Ice boots are an effective way of proactively preventing injury in racehorses and help to support recovery by maintaining and promoting healthy ligaments, tendons and joints in the legs.
Cold therapy is common among professional athletes, such as AFL footballers who routinely step into ice baths or head to the beach to ease aches and pains following a match.
Powerful and quick racehorses pounding the turf are no different; with ice frequently used in training and after racing to remove inflammation and accelerate healing.
The Victoria Racing Club (VRC) began providing post-race access to ice boots for all horses racing at Flemington on 2019’s AAMI Victoria Derby Day to support recovery and injury prevention.
What are ice boots?
Ice boots are cooling wraps strapped to a horse’s legs, which reduce inflammation and help prevent and treat ligament, soft tissue and tendon injuries.
Horses typically wear them for 20-30 minutes after a strong gallop.
“Horses are at their maximum potential [for injuries] when they’re at full gallop,” leading equine surgeon and veterinarian John Russell said.
“A lot of the time, you don’t even know they’ve had a sprain until a day or two later. Icing straight after a race takes down all the inflammation immediately and doesn’t allow that inflammatory response to take hold.”
How do ice boots work?
Essentially, cold therapy works by constricting blood vessels, which helps flush waste out of the area and reduces swelling and tissue damage.
In racehorses, applying ice boots to legs helps kick-start the natural healing process following intense and repetitive movements, and proactively prevent injury.
“Inflammation is the enemy at the end of the day,” Dr Russell said.
"We try as much as possible not to use medication [to reduce inflammation]. If you use them too much, too often or in high doses, it can actually be detrimental to a horse’s health.”
Ice boots help with blood flow and aches and pains, and if you can get that blood flow going quicker it’s far better for them. - Michael Moroney
What injuries can ice boots prevent?
Dr Russell said ice boots work best in preventing tendonitis and tendon injuries.
When horses gallop, their tendons reach a critical temperature that over time can lead to significant damage.
“Horses’ tendons are almost at their functional limit when they gallop, so every gallop there’s a degree of this history. It’s just physics. You need to get straight onto it and remove that heat.”
What types of ice boots exist?
There are countless ice boots on the market.
At Flemington, the VRC first introduced vinyl ice boots – which are filled with cubed ice – but now also offers ones that are frozen and then wrapped around a horse’s legs.
Other varieties use ice gel to cool horses’ legs, while some trainers simply wrap horses’ legs in thick plastic bags and place them in buckets of ice and water.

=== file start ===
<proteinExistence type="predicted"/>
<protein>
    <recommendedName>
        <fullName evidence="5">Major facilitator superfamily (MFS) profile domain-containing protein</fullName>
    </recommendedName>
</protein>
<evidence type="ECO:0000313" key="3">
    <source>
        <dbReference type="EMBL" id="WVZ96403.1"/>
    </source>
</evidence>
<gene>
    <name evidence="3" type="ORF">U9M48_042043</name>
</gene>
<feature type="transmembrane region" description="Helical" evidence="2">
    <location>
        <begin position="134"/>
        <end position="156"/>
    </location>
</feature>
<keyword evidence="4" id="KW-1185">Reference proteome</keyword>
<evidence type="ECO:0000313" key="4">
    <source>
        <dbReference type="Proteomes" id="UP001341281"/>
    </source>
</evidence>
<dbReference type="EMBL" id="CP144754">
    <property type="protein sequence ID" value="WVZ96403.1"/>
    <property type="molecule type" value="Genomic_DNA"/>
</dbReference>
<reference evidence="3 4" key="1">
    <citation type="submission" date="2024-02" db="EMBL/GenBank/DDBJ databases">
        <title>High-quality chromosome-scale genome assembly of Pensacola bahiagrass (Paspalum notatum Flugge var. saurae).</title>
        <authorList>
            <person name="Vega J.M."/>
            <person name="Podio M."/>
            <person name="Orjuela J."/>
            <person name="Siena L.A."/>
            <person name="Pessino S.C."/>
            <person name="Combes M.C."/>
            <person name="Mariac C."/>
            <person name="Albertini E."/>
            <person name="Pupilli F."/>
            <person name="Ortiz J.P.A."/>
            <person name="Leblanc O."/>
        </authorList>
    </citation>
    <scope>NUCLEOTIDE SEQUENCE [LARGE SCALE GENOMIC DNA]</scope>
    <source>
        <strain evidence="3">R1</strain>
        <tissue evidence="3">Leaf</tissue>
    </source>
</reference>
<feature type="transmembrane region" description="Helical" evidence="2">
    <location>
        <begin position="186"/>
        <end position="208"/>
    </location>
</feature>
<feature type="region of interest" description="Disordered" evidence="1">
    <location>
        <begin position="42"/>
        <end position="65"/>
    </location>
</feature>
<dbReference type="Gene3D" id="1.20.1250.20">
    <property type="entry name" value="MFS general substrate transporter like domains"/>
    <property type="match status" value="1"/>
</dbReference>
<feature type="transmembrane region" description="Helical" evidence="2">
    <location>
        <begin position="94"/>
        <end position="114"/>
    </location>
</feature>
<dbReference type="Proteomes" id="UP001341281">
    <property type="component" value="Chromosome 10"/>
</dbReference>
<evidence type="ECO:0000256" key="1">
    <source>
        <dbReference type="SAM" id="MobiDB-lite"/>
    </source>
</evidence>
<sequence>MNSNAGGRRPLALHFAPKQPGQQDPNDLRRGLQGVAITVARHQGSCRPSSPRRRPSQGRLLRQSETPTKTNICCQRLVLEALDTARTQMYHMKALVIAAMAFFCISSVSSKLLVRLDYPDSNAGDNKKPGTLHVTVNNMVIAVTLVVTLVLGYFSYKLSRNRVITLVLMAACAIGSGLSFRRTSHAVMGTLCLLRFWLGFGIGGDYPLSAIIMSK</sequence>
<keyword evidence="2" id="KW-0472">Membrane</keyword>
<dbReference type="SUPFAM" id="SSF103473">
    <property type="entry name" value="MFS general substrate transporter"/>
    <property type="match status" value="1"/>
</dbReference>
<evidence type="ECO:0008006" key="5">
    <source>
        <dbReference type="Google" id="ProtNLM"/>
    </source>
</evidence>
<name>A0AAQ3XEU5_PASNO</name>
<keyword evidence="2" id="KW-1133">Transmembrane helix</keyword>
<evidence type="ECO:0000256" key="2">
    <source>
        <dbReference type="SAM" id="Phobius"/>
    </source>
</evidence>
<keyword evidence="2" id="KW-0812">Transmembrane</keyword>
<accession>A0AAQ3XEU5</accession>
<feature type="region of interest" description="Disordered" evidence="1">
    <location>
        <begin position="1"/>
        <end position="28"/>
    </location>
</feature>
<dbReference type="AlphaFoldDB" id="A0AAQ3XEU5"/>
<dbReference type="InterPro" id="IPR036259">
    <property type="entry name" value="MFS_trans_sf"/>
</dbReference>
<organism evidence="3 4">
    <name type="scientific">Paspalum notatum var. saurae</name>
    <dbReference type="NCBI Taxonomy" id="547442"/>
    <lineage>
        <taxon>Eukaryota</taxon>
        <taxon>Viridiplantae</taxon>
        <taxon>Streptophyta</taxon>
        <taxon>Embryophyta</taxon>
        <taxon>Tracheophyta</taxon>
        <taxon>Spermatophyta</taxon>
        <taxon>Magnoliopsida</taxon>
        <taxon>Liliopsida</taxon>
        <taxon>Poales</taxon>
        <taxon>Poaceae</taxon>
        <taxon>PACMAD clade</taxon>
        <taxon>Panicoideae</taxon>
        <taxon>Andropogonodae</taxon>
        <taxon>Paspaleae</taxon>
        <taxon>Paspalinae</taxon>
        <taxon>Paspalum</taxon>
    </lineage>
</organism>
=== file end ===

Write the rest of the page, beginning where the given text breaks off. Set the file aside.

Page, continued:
Dr Russell works with leading trainers such as Ciaron Maher and endorses a unique method for icing horses he learnt while working under legendary Irish trainer Aidan O’Brien at his famous stables, Ballydoyle.
“They really like their icing. Aidan’s a very organic trainer and virtually doesn’t use any medication,” he said.
The method involves placing flake ice or crushed ice into elastic Tubigrip socks, then moulding and fastening them to horses’ legs.
Dr Russell brought the knowledge with him when he moved to Australia and introduced it while working for Lloyd Williams. He now uses it frequently alongside Maher.
“When I went to Macedon Lodge [Williams’ stable] we iced all our horses regularly and it got rid of all sorts of problems like shin soreness, foot pain and especially tendon and ligament injuries. When you’re rehabilitating a horse you want to keep the inflammation down as much as possible, so I incorporated that into my rehab program.”
What impact do ice boots have on racehorses?
Flemington trainer Michael Moroney uses ice boots that are soaked in a cold bucket of water in order to crystallise, as part of the daily management of his stable’s horses.
“Every horse who gallops here [Flemington] and does any fast work at all gets them on after they work,” Melbourne Cup-winning trainer Moroney said.
“We like to cool their legs down as quickly as possible to prevent any ligament issues and take the heat out. Ice boots help with blood flow and aches and pains, and if you can get that blood flow going quicker it’s far better for them.”
A renowned trainer of stayers (horses who perform better over long distances rather than shorter sprints), Moroney commended Flemington’s introduction of ice boots and increased steps to protect the wellbeing of horses, saying he believes they can boost longevity.
“Stayers get a bit more pressure; they’ve got to take more work and longer fast work. It’s when horses are under fatigue that they tend to suffer injuries, so it certainly helps them.”
(Photo by Vince Caligiuri/Getty Images)